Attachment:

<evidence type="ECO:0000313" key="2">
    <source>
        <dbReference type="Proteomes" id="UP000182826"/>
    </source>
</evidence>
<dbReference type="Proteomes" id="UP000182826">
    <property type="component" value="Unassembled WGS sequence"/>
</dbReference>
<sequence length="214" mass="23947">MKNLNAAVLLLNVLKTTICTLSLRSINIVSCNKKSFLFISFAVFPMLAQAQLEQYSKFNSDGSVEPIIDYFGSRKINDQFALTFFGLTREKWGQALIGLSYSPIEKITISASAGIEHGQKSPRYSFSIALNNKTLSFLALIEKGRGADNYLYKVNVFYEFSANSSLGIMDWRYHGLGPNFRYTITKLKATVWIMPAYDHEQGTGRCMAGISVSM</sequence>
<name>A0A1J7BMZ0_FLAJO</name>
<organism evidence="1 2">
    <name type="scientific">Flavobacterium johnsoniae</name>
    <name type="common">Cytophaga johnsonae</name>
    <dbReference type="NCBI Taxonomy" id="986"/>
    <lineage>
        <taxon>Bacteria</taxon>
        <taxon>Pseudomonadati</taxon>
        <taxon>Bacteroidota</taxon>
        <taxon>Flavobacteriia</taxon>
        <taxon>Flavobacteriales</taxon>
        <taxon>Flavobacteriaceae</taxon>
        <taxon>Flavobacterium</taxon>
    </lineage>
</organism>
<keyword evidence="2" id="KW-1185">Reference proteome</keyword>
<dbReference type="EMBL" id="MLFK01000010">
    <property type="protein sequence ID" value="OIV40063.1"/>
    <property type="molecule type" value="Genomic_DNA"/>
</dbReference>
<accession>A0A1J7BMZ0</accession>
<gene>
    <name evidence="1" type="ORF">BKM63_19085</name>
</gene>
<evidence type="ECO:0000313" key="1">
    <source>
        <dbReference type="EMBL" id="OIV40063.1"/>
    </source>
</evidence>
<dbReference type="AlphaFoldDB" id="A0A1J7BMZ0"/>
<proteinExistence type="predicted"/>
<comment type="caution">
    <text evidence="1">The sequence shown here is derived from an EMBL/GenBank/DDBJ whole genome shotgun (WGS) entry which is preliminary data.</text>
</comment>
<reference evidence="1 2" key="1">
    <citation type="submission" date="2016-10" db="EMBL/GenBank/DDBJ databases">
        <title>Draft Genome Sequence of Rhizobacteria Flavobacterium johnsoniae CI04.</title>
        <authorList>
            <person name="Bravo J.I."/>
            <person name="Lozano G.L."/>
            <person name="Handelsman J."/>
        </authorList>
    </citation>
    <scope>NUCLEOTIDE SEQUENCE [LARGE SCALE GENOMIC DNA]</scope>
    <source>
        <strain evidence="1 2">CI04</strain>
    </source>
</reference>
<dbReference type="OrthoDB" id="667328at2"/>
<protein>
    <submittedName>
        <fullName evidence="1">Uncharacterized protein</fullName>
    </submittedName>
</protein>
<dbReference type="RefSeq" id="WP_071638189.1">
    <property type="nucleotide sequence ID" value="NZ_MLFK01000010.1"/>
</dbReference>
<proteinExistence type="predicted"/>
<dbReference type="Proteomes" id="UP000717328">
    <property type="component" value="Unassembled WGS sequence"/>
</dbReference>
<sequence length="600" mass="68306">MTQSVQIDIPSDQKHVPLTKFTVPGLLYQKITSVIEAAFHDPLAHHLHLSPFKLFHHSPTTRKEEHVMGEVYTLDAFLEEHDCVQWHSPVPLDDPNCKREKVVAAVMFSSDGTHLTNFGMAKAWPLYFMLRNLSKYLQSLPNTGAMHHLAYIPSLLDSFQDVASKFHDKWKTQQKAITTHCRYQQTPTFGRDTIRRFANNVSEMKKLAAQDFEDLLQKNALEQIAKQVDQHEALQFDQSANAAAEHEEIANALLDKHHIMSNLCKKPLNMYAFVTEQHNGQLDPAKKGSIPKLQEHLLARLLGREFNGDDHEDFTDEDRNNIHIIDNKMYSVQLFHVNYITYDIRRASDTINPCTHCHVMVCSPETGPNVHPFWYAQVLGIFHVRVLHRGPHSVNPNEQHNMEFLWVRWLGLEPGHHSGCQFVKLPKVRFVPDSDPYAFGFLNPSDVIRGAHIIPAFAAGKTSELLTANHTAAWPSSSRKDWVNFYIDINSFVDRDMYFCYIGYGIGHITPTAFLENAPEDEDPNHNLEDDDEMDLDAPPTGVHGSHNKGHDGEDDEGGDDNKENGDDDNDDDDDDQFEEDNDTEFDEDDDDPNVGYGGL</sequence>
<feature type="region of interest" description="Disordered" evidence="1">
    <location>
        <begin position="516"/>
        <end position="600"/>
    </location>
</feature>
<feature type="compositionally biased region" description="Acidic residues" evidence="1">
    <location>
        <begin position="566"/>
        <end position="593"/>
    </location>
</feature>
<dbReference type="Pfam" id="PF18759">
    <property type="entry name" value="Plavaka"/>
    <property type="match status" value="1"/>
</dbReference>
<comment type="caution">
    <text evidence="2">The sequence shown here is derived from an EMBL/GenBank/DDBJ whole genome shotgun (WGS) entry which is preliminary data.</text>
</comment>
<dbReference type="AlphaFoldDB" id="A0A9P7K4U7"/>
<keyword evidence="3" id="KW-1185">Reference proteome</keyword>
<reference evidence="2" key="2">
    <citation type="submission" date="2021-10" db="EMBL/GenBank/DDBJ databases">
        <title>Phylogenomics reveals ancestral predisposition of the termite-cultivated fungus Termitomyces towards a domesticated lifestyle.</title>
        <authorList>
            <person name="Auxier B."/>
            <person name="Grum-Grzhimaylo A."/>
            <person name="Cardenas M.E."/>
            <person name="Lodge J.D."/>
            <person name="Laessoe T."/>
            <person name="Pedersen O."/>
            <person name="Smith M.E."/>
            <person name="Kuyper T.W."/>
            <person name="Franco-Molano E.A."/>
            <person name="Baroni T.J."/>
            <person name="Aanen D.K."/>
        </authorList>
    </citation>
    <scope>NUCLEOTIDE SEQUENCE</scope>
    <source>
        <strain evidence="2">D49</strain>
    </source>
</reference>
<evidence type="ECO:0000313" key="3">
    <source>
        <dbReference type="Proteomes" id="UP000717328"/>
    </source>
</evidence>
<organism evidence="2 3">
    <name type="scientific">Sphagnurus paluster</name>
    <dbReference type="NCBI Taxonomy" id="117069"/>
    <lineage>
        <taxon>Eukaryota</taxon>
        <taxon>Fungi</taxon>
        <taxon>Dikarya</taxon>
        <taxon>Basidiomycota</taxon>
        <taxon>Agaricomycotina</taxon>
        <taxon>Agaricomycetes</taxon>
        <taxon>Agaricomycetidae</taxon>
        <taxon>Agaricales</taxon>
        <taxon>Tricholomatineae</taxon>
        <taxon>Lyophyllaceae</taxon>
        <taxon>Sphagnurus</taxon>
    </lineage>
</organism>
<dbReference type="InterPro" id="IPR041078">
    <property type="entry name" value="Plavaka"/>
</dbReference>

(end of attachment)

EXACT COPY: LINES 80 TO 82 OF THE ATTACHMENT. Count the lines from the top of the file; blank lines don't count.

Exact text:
        <begin position="566"/>
        <end position="593"/>
    </location>